More than half of California children Latino, census shows
Tuesday, March 8, 2011; 11:36 PM
More than half the children in California are Latinos, according to new census statistics that show the nation's most populous state rapidly approaching the day when Hispanics overtake whites as the largest minority.
Barely one in four Californians under age 18 are non-Hispanic whites, who declined in number along with black children as the number of Asian American and Hispanic children soared. Because of differing birth rates and migration patterns, the total number of children remained relatively stagnant.
The overall population grew to more than 37 million, dwarfing the nation's second-largest state, Texas, by 12 million people.
Among Californians of all ages, the 38 percent who are Hispanic almost equal the 40 percent who are white, a drop of 5 percent. Even in Orange County, where the airport is named after John Wayne, whites are now a minority and Hispanics make up the largest block of school-age children.
"Hispanics are the future of California," said William Frey, a demographer with the Brookings Institution. "Any local or state initiatives that have to do with education need to reach out to this population. That's more crucial in California than anywhere else."
The census statistics released Tuesday suggest the Golden State is losing its luster as growth has slowed and many of its residents have decamped for states where housing is cheaper. But it remains a harbinger of trends that have broad implications across the nation.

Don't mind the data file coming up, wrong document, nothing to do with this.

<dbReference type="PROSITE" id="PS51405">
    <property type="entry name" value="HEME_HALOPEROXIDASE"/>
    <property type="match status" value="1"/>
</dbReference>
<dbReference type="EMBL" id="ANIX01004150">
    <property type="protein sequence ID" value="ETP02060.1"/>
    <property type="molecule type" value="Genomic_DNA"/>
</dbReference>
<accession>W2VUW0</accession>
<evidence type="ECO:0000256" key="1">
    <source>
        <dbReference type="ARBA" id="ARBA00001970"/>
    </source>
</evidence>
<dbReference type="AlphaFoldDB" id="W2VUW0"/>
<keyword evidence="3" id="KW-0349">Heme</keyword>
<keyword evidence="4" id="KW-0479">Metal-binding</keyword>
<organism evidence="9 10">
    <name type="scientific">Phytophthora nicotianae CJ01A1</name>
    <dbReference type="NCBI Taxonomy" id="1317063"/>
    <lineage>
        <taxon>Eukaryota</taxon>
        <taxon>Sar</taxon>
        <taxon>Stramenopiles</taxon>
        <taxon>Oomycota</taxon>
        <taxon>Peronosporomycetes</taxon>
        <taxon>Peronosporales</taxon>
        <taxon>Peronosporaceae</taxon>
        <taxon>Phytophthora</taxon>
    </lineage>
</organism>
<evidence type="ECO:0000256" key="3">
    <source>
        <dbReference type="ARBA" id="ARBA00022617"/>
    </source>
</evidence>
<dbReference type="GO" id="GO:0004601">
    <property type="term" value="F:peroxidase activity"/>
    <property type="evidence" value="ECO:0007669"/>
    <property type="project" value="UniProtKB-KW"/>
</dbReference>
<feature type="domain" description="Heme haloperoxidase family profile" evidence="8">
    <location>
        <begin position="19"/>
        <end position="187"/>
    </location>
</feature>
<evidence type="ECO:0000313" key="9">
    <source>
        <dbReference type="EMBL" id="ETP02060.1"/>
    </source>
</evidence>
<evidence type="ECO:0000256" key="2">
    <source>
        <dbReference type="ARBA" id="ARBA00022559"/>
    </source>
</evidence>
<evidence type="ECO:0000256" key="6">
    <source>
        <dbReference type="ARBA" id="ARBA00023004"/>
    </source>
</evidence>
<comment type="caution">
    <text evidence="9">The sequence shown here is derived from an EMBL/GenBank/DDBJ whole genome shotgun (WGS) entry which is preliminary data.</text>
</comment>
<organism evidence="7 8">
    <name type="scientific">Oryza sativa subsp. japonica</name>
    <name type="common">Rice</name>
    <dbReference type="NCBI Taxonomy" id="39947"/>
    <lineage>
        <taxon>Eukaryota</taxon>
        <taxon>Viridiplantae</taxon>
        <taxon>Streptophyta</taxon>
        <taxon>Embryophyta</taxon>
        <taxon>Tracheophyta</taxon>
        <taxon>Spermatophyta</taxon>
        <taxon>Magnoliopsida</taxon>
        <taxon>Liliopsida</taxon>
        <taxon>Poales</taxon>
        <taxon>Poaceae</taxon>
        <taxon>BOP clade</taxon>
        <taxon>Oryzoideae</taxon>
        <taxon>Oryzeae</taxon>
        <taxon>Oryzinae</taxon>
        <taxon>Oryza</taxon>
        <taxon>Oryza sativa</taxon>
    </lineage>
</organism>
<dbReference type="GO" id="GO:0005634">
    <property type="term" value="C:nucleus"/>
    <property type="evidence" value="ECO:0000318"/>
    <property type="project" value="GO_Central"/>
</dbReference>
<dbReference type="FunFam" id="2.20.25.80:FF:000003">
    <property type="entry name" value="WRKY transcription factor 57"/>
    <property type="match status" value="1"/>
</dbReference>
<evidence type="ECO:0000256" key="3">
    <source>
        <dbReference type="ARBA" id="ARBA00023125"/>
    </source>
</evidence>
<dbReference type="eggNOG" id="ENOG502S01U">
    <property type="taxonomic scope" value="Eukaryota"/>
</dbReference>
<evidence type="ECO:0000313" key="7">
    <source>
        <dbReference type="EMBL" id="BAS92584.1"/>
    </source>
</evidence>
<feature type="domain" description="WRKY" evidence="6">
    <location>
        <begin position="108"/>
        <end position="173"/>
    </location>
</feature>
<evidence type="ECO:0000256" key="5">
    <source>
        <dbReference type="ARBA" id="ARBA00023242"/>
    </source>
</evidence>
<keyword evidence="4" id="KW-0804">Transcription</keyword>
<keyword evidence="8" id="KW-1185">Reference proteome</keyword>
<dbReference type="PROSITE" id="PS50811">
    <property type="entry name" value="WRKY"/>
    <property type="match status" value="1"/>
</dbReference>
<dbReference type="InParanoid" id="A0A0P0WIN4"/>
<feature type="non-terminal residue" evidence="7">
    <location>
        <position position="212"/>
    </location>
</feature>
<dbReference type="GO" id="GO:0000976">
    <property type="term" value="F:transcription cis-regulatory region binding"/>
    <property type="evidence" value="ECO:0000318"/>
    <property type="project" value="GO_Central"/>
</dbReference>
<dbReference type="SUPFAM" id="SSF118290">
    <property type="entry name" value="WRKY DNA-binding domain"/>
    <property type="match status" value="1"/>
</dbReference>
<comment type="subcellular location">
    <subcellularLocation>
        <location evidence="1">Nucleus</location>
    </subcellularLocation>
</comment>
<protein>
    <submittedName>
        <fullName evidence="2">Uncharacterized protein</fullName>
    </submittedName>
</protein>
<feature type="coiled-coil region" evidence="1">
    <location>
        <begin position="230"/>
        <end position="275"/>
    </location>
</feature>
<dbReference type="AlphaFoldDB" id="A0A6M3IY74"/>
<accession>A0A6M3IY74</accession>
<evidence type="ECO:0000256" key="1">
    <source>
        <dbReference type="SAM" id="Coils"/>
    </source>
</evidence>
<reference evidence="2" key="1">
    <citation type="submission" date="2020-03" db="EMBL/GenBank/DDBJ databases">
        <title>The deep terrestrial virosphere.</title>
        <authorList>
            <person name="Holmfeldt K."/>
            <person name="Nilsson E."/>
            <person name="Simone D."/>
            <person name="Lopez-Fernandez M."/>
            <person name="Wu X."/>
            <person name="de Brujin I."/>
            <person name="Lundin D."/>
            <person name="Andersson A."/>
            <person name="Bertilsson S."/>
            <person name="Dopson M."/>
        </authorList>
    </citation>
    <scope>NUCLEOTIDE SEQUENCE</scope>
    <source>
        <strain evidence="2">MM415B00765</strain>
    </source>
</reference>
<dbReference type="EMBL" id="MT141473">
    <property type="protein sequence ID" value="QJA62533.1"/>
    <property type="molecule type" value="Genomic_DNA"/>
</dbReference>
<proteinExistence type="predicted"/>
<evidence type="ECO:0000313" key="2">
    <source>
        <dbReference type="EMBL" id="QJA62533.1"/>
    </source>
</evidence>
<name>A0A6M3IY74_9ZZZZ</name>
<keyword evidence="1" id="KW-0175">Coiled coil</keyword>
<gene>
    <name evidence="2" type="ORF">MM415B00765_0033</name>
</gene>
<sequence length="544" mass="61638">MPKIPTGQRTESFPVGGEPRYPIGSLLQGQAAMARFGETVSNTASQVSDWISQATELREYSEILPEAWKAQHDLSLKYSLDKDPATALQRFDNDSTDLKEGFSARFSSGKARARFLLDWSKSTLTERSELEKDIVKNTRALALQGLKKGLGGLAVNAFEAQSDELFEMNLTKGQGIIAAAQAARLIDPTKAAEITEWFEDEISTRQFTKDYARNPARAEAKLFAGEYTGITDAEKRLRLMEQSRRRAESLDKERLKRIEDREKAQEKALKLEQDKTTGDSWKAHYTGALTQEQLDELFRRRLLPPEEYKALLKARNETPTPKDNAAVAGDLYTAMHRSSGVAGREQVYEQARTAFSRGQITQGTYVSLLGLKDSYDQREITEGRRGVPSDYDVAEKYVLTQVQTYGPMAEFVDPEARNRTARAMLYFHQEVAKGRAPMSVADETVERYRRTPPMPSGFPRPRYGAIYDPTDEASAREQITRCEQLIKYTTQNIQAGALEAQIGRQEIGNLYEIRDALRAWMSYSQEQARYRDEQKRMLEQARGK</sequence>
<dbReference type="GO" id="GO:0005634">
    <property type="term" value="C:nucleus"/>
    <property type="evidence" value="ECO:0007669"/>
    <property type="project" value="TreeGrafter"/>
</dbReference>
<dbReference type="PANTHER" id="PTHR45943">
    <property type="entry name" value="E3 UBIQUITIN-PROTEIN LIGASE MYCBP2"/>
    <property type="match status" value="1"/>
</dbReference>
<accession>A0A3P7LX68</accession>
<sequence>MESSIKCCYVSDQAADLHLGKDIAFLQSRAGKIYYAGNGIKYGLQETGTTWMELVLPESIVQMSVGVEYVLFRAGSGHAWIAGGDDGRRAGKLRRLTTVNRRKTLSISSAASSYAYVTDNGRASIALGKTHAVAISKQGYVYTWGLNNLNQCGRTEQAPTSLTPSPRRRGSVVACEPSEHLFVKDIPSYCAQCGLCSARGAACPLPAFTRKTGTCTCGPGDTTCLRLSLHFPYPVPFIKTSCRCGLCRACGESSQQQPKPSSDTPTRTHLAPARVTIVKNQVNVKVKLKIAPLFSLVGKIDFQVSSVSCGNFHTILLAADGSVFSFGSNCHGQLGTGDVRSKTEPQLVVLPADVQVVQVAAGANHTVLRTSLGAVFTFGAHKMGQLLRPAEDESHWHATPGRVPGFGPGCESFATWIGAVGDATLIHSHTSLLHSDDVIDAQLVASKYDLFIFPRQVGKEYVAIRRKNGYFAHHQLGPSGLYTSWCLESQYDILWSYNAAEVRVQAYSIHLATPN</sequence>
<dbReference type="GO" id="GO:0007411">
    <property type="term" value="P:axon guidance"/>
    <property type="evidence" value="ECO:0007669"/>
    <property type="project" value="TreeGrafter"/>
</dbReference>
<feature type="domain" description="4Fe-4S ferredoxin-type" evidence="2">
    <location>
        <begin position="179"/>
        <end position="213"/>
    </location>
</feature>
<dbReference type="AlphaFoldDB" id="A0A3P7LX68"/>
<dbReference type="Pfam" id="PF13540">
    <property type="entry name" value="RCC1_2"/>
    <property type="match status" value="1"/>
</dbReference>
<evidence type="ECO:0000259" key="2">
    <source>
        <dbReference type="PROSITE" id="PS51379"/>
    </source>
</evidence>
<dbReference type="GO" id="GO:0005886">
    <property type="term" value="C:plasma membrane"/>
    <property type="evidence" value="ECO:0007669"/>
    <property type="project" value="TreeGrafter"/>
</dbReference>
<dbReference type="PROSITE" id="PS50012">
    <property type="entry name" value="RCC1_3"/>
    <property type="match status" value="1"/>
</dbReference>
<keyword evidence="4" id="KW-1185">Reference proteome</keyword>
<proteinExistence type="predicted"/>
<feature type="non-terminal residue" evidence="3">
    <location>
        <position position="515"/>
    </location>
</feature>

Analysts in California offered this caveat about the new census figures: Past census numbers came at times of relative or robust growth in the state economy. This time they were taken during one of the worst recessions in the state's history. Growth essentially stopped in the final two years of the decade.
"The period in the 1950s and '60s, when people expected you could move to California and get a good job and stay many generations, is clearly past us," said John Logan, a Brown University sociologist. Hispanics and Asians are now leaving California for other places in the country.
The rapid expansion in California's Hispanic population has transformed the state's political balance, putting Republicans at a disadvantage in statewide elections.
As recently as 1990, Hispanics were 26 percent of the state's overall population. By the next census in 2000, non-Hispanic whites had already become a minority. As the number of Hispanics has grown, so has their share of the electorate, reaching 22 percent last November.
That helped California Democrats hold back the national tide that swept Republicans into office. In California, Democrats won every major statewide office. "We looked nothing like the rest of the nation," said Thad Kousser, a political scientist at the University of California at San Diego. "We were a political island."
Dan Schnur, director of the Jesse M. Unruh Institute of Politics at the University of Southern California, said Republicans face continued problems.